Definition of traction control in cars

Written by graeme kay
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Definition of traction control in cars
Traction control makes driving in wet conditions safer. (driving in dangerous conditions on a wet road image by Stephen Gibson from Fotolia.com)

Traction control is an electronic and/or mechanical safety system that is now fitted to most new cars. Different manufacturers give the system different names, but the aim is always the same---to automatically intervene to maintain the best possible contact between the car's tires and the road surface.

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Traction Science

Traction control is important because a car tire can only offer a certain amount of grip. This is split between longitudinal grip (used for braking and accelerating in a straight line) or lateral grip (required for cornering). Without a traction control system, drivers have to constantly judge the combination of acceleration, braking and cornering that their cars can achieve without losing grip and compromising safety. Wet, icy or muddy roads add another factor that drivers have to take into consideration. Traction control systems take this balancing act out of the hands of drivers, preventing them from getting into situations where they might lose control of their vehicles.

How It Works

Most traction control systems were developed from anti-lock braking systems designed to stop cars' wheels locking up and losing grip with the road under heavy braking. Rather than monitoring when a wheel has stopped turning, traction control aims to spot when one or more wheels are turning more quickly than they should for the speed of the vehicle---an indication that traction has been lost. If loss of grip occurs, traction control will use a combination of brake and/or engine control to try and maximise the available traction for any road surface. This process will typically involve braking at one or more drive wheels, fuel injection cut-off, ignition spark retardation or air/fuel ratio control.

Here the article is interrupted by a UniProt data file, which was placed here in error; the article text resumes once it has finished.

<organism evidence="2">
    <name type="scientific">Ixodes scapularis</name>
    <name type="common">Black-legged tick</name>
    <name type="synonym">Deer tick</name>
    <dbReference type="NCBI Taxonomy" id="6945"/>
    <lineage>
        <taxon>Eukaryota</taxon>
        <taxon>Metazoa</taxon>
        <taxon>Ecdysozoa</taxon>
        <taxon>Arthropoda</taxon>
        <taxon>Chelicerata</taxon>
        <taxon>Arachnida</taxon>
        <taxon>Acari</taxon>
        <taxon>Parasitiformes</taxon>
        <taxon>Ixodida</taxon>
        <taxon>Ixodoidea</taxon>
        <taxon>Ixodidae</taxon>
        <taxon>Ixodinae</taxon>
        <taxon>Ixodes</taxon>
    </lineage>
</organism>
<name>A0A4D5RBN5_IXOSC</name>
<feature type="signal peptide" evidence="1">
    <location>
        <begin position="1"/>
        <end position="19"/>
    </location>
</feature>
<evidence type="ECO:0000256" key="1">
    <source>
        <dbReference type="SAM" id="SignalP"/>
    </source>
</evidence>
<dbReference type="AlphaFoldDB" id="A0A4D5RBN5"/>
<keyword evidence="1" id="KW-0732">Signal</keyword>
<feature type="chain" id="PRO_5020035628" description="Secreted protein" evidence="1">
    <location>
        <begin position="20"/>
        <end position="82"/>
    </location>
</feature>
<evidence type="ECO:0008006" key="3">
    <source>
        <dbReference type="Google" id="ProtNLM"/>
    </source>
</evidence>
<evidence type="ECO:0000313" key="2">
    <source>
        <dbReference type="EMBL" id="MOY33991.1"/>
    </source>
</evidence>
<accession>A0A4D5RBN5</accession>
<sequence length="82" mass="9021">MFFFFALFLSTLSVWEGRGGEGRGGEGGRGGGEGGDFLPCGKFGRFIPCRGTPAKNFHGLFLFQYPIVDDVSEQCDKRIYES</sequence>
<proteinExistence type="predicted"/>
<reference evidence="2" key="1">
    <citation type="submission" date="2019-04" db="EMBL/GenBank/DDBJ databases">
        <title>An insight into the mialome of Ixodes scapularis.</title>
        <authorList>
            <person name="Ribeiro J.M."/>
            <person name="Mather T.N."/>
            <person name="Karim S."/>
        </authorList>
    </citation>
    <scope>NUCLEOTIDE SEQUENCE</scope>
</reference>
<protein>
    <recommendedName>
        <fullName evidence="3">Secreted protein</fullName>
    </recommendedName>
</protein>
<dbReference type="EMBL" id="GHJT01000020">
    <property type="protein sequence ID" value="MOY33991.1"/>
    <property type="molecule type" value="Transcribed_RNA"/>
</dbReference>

Early Systems

One of the first traction control systems was called MaxTrac. Available as a £65 option on Buick's Riviera models between 1971 to 1973, it consisted of a speed sensor in the left front wheel hub and a second speed sensor mounted on the transmission and interconnected with the speedometer drive and a solid-state electronic controller. The controller compared the inputs from the two sensors; if the driven sensor at the transmission indicated a higher speed than the sensor mounted on the front wheel (suggesting wheel spin), the MaxTrac would intermittently interrupt the ignition system to reduce the power applied to the drive wheels to bring the car back under control.

Current Systems

As noted earlier, different car manufacturer offer their traction control systems under different names. Ford, for example, offers the All-Speed Traction Control system that uses components of the anti-lock braking system to monitor wheel slippage at any speed. BMW offers Dynamic Traction Control on its 3-Series cars. This system can be adjusted offering different levels of wheel slip for different surfaces, or turned off altogether if the driver wants to test their driving skills to the limit. Toyota's TRAC traction control system is another all-speed design that utilises both brake and engine throttle control to help avoid slippage of the driving wheels.

Motor Sport

Motor sport was an early adopter of traction control systems, although for a slightly different purpose. Rather than ensuring stability under everyday use, in racing cars the aim is to get the maximum amount of power to the road at all times. Cars competing in the Formula 1 championship used the systems in the 1980s and early 1990s, although it was then banned. The system was reintroduced in Formula 1 from the start of the 2002 season, only to be outlawed again from the start of the 2008 season.

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